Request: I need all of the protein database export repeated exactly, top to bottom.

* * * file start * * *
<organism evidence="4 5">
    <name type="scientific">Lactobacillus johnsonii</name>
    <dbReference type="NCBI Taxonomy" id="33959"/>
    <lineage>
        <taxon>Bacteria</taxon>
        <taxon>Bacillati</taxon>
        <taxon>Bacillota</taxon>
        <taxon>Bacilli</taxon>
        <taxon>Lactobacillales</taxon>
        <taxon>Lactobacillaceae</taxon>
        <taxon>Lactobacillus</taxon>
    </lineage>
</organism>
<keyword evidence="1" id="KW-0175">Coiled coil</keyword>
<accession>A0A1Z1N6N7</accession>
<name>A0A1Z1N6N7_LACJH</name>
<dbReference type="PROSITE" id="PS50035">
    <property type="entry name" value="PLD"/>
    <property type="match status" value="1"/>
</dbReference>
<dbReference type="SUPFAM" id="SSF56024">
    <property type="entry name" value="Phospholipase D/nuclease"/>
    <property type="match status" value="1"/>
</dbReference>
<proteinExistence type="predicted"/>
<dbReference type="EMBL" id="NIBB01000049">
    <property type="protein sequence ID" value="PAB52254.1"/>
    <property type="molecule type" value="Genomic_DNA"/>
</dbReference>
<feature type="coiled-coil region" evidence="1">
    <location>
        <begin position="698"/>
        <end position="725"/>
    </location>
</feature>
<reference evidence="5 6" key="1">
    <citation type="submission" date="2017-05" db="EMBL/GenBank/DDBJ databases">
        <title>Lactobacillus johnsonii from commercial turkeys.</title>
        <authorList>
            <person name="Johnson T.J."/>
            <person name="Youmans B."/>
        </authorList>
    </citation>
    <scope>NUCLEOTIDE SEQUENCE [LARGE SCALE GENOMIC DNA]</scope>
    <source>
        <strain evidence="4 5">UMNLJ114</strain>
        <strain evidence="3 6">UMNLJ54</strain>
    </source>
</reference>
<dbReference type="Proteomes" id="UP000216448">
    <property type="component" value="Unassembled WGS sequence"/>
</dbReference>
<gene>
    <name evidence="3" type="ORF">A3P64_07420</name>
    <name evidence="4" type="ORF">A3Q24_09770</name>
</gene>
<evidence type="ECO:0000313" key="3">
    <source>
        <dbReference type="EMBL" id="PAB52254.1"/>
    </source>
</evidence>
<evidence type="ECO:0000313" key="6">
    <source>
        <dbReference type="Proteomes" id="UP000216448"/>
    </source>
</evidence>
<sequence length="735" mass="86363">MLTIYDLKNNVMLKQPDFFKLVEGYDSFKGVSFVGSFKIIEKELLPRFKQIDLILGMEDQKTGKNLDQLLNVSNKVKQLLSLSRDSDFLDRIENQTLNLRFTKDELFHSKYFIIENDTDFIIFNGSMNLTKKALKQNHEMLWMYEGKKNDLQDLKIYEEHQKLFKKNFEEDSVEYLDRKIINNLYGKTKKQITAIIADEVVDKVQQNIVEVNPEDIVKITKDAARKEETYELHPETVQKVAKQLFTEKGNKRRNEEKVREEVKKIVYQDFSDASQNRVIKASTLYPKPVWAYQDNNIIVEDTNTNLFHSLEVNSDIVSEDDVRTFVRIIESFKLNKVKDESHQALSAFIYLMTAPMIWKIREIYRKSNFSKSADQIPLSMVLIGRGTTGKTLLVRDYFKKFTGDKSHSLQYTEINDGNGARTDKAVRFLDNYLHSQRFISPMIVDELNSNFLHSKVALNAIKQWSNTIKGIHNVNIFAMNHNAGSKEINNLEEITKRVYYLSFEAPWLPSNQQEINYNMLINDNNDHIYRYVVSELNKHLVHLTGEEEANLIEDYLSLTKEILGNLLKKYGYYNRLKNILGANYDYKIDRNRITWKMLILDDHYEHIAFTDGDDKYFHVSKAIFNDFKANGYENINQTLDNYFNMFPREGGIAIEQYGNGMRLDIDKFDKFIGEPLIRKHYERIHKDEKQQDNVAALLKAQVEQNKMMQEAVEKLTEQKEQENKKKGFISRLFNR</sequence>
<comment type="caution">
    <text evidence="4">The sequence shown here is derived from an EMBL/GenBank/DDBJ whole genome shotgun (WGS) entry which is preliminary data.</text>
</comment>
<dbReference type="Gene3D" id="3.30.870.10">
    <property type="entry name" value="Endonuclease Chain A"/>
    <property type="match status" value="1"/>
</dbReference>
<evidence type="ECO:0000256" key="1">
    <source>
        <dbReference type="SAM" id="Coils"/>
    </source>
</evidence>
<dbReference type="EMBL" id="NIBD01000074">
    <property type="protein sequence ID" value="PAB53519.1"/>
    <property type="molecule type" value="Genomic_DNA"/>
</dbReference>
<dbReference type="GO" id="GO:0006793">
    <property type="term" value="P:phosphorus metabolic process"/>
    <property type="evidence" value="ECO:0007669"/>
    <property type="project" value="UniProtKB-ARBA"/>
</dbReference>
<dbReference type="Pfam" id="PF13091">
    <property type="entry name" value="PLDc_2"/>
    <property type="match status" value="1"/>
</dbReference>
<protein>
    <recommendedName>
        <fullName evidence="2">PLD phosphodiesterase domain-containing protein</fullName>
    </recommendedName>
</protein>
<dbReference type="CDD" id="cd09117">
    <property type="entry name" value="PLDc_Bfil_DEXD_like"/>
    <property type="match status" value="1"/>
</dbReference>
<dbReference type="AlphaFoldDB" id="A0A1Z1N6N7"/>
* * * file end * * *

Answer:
<organism evidence="4 5">
    <name type="scientific">Lactobacillus johnsonii</name>
    <dbReference type="NCBI Taxonomy" id="33959"/>
    <lineage>
        <taxon>Bacteria</taxon>
        <taxon>Bacillati</taxon>
        <taxon>Bacillota</taxon>
        <taxon>Bacilli</taxon>
        <taxon>Lactobacillales</taxon>
        <taxon>Lactobacillaceae</taxon>
        <taxon>Lactobacillus</taxon>
    </lineage>
</organism>
<keyword evidence="1" id="KW-0175">Coiled coil</keyword>
<accession>A0A1Z1N6N7</accession>
<name>A0A1Z1N6N7_LACJH</name>
<dbReference type="PROSITE" id="PS50035">
    <property type="entry name" value="PLD"/>
    <property type="match status" value="1"/>
</dbReference>
<dbReference type="SUPFAM" id="SSF56024">
    <property type="entry name" value="Phospholipase D/nuclease"/>
    <property type="match status" value="1"/>
</dbReference>
<proteinExistence type="predicted"/>
<dbReference type="EMBL" id="NIBB01000049">
    <property type="protein sequence ID" value="PAB52254.1"/>
    <property type="molecule type" value="Genomic_DNA"/>
</dbReference>
<feature type="coiled-coil region" evidence="1">
    <location>
        <begin position="698"/>
        <end position="725"/>
    </location>
</feature>
<reference evidence="5 6" key="1">
    <citation type="submission" date="2017-05" db="EMBL/GenBank/DDBJ databases">
        <title>Lactobacillus johnsonii from commercial turkeys.</title>
        <authorList>
            <person name="Johnson T.J."/>
            <person name="Youmans B."/>
        </authorList>
    </citation>
    <scope>NUCLEOTIDE SEQUENCE [LARGE SCALE GENOMIC DNA]</scope>
    <source>
        <strain evidence="4 5">UMNLJ114</strain>
        <strain evidence="3 6">UMNLJ54</strain>
    </source>
</reference>
<dbReference type="Proteomes" id="UP000216448">
    <property type="component" value="Unassembled WGS sequence"/>
</dbReference>
<gene>
    <name evidence="3" type="ORF">A3P64_07420</name>
    <name evidence="4" type="ORF">A3Q24_09770</name>
</gene>
<evidence type="ECO:0000313" key="3">
    <source>
        <dbReference type="EMBL" id="PAB52254.1"/>
    </source>
</evidence>
<evidence type="ECO:0000313" key="6">
    <source>
        <dbReference type="Proteomes" id="UP000216448"/>
    </source>
</evidence>
<sequence length="735" mass="86363">MLTIYDLKNNVMLKQPDFFKLVEGYDSFKGVSFVGSFKIIEKELLPRFKQIDLILGMEDQKTGKNLDQLLNVSNKVKQLLSLSRDSDFLDRIENQTLNLRFTKDELFHSKYFIIENDTDFIIFNGSMNLTKKALKQNHEMLWMYEGKKNDLQDLKIYEEHQKLFKKNFEEDSVEYLDRKIINNLYGKTKKQITAIIADEVVDKVQQNIVEVNPEDIVKITKDAARKEETYELHPETVQKVAKQLFTEKGNKRRNEEKVREEVKKIVYQDFSDASQNRVIKASTLYPKPVWAYQDNNIIVEDTNTNLFHSLEVNSDIVSEDDVRTFVRIIESFKLNKVKDESHQALSAFIYLMTAPMIWKIREIYRKSNFSKSADQIPLSMVLIGRGTTGKTLLVRDYFKKFTGDKSHSLQYTEINDGNGARTDKAVRFLDNYLHSQRFISPMIVDELNSNFLHSKVALNAIKQWSNTIKGIHNVNIFAMNHNAGSKEINNLEEITKRVYYLSFEAPWLPSNQQEINYNMLINDNNDHIYRYVVSELNKHLVHLTGEEEANLIEDYLSLTKEILGNLLKKYGYYNRLKNILGANYDYKIDRNRITWKMLILDDHYEHIAFTDGDDKYFHVSKAIFNDFKANGYENINQTLDNYFNMFPREGGIAIEQYGNGMRLDIDKFDKFIGEPLIRKHYERIHKDEKQQDNVAALLKAQVEQNKMMQEAVEKLTEQKEQENKKKGFISRLFNR</sequence>
<comment type="caution">
    <text evidence="4">The sequence shown here is derived from an EMBL/GenBank/DDBJ whole genome shotgun (WGS) entry which is preliminary data.</text>
</comment>
<dbReference type="Gene3D" id="3.30.870.10">
    <property type="entry name" value="Endonuclease Chain A"/>
    <property type="match status" value="1"/>
</dbReference>
<evidence type="ECO:0000256" key="1">
    <source>
        <dbReference type="SAM" id="Coils"/>
    </source>
</evidence>
<dbReference type="EMBL" id="NIBD01000074">
    <property type="protein sequence ID" value="PAB53519.1"/>
    <property type="molecule type" value="Genomic_DNA"/>
</dbReference>
<dbReference type="GO" id="GO:0006793">
    <property type="term" value="P:phosphorus metabolic process"/>
    <property type="evidence" value="ECO:0007669"/>
    <property type="project" value="UniProtKB-ARBA"/>
</dbReference>
<dbReference type="Pfam" id="PF13091">
    <property type="entry name" value="PLDc_2"/>
    <property type="match status" value="1"/>
</dbReference>
<protein>
    <recommendedName>
        <fullName evidence="2">PLD phosphodiesterase domain-containing protein</fullName>
    </recommendedName>
</protein>
<dbReference type="CDD" id="cd09117">
    <property type="entry name" value="PLDc_Bfil_DEXD_like"/>
    <property type="match status" value="1"/>
</dbReference>
<dbReference type="AlphaFoldDB" id="A0A1Z1N6N7"/>